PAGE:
The Big Lap

In 2013, members of the Morgan Owners Club of Australia completed a very successful 90 day “around  Australia” tour, with 4 Morgans achieving the whole trip!  That’s 20,000km in a Morgan!  Oh what fun!

The selected photographs below are from parts of the “big lap” as the intrepid Morgan owners drove around this vast country. The story of the trip is below the Gallery. Photographs and story provided by Judy Mitchell

A REPORT ON THE MOZZIE TOUR – June – September 2013

(The First Half)

Members of the Morgan Owners Club of Australia have recently completed a very successful 90 day “around Australia” tour, with 4 Morgans achieving the whole trip!  That’s 20,000km in a Morgan!  Oh what fun!

The idea of the trip was introduced to members of the club about 12 months ago, and was enthusiastically received, so planning began in earnest.  We called it the “Mozzie Tour of Australia” and guaranteed an interesting trip between the main cities of Sydney – Cairns – Darwin – Broome – Perth – Adelaide, all on sealed roads, with the promise of warm temperatures and sunny skies for at least half of the winter trip!  The tour began on 10th June with a fanfare send-off by a large group of envious club members who were unable to come on the journey – and we were off on the “adventure of a life-time”!  19 members were on the start line; 6 Morgans and a collection of “tin tops” headed for the first overnight stop at Port Macquarie.  The next 2 weeks were spent visiting Yamba, Maroochydore, Hervey Bay, Yeppoon, Cape Hillsborough, Airlie Beach, Townsville, and 3 nights in Cairns. This was leg 1 completed; we had left a very wet Gold Coast behind us and were enjoying beautiful blue skies and lovely warm sunny days.  Perfect Morgan touring weather!  The lush tropical scenery and picturesque flowering cane fields were magnificent to drive through; a leafy treat before we headed west towards the drier inland areas.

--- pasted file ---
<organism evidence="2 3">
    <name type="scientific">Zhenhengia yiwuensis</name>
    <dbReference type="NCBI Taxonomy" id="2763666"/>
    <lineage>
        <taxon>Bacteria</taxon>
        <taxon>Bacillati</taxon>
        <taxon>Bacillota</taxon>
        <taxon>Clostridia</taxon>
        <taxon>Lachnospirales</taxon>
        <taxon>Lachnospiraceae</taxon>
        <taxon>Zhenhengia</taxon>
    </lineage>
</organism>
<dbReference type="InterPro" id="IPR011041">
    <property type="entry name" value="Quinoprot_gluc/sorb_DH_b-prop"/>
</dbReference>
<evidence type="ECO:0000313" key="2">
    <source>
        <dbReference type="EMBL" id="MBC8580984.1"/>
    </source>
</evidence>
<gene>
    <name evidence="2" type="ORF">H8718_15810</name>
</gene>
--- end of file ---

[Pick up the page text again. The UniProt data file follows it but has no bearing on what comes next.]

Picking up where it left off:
The second leg of the trip was from historic Cooktown to Darwin, via such varied locations as Atherton and Mt.Surprise, to Karumba on the Gulf.  No time for fishing, but we thoroughly enjoyed the magnificent sunsets up there!  The stark reality of the rugged industrial town of Mt.Isa was in direct contrast to the beauty of the tropical Queensland coast, but lead us directly to the magnificence of the central outback stops at Barkly Homestead and Heartbreak Hotel.  Driving the long straight narrow Tablelands Highway was, for me, one of the most impressive sections of the trip.  We very quickly learned to respect and give a wide berth to the huge cattle road-trains that ply this highway, but when we had times to enjoy the road to ourselves we were able to stop and listen to the silence!  The scene was 360 degrees of flat dry tree-less plain, with an occasional distant windmill and small groups of cattle standing by water-holes.  Obviously no rain had fallen in these parts for a long long time!  Extremely harsh – but with loads of big sky beauty.